Texture: As a guitar player, there’s nothing worse than getting to that solo or hitting a high note and dropping your pick. That’s why texture plays a crucial role in picking the pick that’s right for you. Some picks come with added grip that helps keep them in a player’s hand during long jam sessions and shows. Most standard picks come with a smoother feel that produces a clean and classic tone.
Size & Shape: Guitar pick sizes, and their shapes, can vary too. The most common pick shape is the classic teardrop shape that comes to mind when you think of a pick, but picks come in all sorts of designs. What matters most is the tip of the pick—the part of the pick you use to strike the strings. When it comes to tips, this guitar pick size chart should help:
|Round||Softer attack; best for strumming||Mellower tone with more bass & mids|
|Sharp||Stronger attack, more accuracy and precision; best for soloing||Brighter tone with more treble & volume|
Material: There are plenty of different materials to choose from when it comes to finding a pick that fits your playing style. Plastic is by far the most popular guitar pick material, with most modern-day picks being made of celluloid, acetal, or nylon. But wood, metal, and even stone are sometimes used to make guitar picks!
Tips for Choosing a Guitar Pick
Now it’s time to answer the big question—how to pick guitar picks. The best guitar picks for beginners are usually considered standard, medium-gauge plastic picks. As you already know by now there are a ton of options out there, but the more you play the more you’ll know.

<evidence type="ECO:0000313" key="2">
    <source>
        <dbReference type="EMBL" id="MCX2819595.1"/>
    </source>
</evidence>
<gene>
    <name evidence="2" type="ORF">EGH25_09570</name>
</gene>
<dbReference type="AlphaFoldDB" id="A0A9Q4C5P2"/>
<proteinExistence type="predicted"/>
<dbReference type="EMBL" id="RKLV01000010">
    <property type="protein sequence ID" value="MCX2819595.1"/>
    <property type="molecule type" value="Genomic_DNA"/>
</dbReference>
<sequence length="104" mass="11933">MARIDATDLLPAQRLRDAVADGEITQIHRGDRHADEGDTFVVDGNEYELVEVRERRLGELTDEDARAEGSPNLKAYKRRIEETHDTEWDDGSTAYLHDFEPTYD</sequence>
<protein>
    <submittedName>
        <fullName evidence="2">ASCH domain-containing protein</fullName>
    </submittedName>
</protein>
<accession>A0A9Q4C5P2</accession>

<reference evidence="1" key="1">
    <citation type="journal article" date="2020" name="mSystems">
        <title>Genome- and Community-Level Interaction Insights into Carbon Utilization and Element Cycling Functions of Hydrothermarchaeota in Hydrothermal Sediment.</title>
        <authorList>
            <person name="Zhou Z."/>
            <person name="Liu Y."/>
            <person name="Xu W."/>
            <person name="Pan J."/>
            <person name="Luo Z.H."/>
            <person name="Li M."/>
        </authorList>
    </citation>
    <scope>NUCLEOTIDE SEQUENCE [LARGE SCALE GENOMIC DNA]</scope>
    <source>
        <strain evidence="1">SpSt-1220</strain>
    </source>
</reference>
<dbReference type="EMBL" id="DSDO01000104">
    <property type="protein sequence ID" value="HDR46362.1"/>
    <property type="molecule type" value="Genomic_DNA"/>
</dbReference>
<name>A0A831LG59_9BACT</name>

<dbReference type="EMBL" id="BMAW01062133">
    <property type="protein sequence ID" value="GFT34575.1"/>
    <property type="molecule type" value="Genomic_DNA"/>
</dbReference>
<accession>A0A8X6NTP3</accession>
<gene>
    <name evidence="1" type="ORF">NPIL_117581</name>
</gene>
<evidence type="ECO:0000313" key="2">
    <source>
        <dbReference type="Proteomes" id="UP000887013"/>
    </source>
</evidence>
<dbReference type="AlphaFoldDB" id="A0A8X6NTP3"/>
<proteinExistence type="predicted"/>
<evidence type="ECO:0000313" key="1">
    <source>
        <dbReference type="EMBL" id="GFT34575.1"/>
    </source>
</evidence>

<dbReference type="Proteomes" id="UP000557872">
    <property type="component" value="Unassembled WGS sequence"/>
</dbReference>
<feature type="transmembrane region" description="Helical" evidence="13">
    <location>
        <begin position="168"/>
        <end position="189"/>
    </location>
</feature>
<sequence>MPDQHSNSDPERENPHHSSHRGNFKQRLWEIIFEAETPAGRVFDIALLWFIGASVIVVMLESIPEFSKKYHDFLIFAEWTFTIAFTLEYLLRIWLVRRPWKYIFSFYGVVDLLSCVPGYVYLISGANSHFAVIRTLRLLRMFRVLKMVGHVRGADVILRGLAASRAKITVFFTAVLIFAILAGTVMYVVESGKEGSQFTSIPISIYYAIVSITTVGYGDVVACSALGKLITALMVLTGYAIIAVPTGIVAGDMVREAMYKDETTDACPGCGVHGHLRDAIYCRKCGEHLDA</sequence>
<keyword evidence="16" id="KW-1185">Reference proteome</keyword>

Since most players start out strumming and learning the basics, a thinner pick might be the best choice, since it provides a lighter attack and those first few starter chords don’t require as much precision. But as you learn more and start to branch out into other areas of playing, like soloing, a thicker pick with a sharper point could help hone your tone.
Choosing the pick that’s right for you also depends on what kind of music you want to play. If you’re an aspiring folk artist who wants to pluck airy melodies and strum through songs, a thinner or lighter pick would be a good choice. But if you’re a metalhead who wants to shred until your fretboard turns to dust, a thicker or heavier pick with a more pointed tip can help get you there.
Either way, get out there and experiment! Stop by your local music store—or the 1833 Shop here at our factory in Nazareth, Pennsylvania—and find the picks that look, feel, and most importantly sound the way you want them to.
Browse Martin Guitar Picks
Whether you use a pick or your fingers—or both—is, in the end, a matter of personal preference and comes down to what works best for you and the music you want to play. But when it comes to quality, innovation, and playability, Martin has you covered.
LUXE BY MARTIN® Contour and Apex picks are designed and manufactured by our in-house experts, featuring an asymmetrical design and beveled edges to fit how you play. The satin texture and etched Martin logo also offer extra grip, while the polymer material lends itself to less pick noise and faster playing. It’s the perfect mix of sturdy and flexible!
Check out our LUXE BY MARTIN picks, and the rest of our high-performance guitar and ukulele picks here.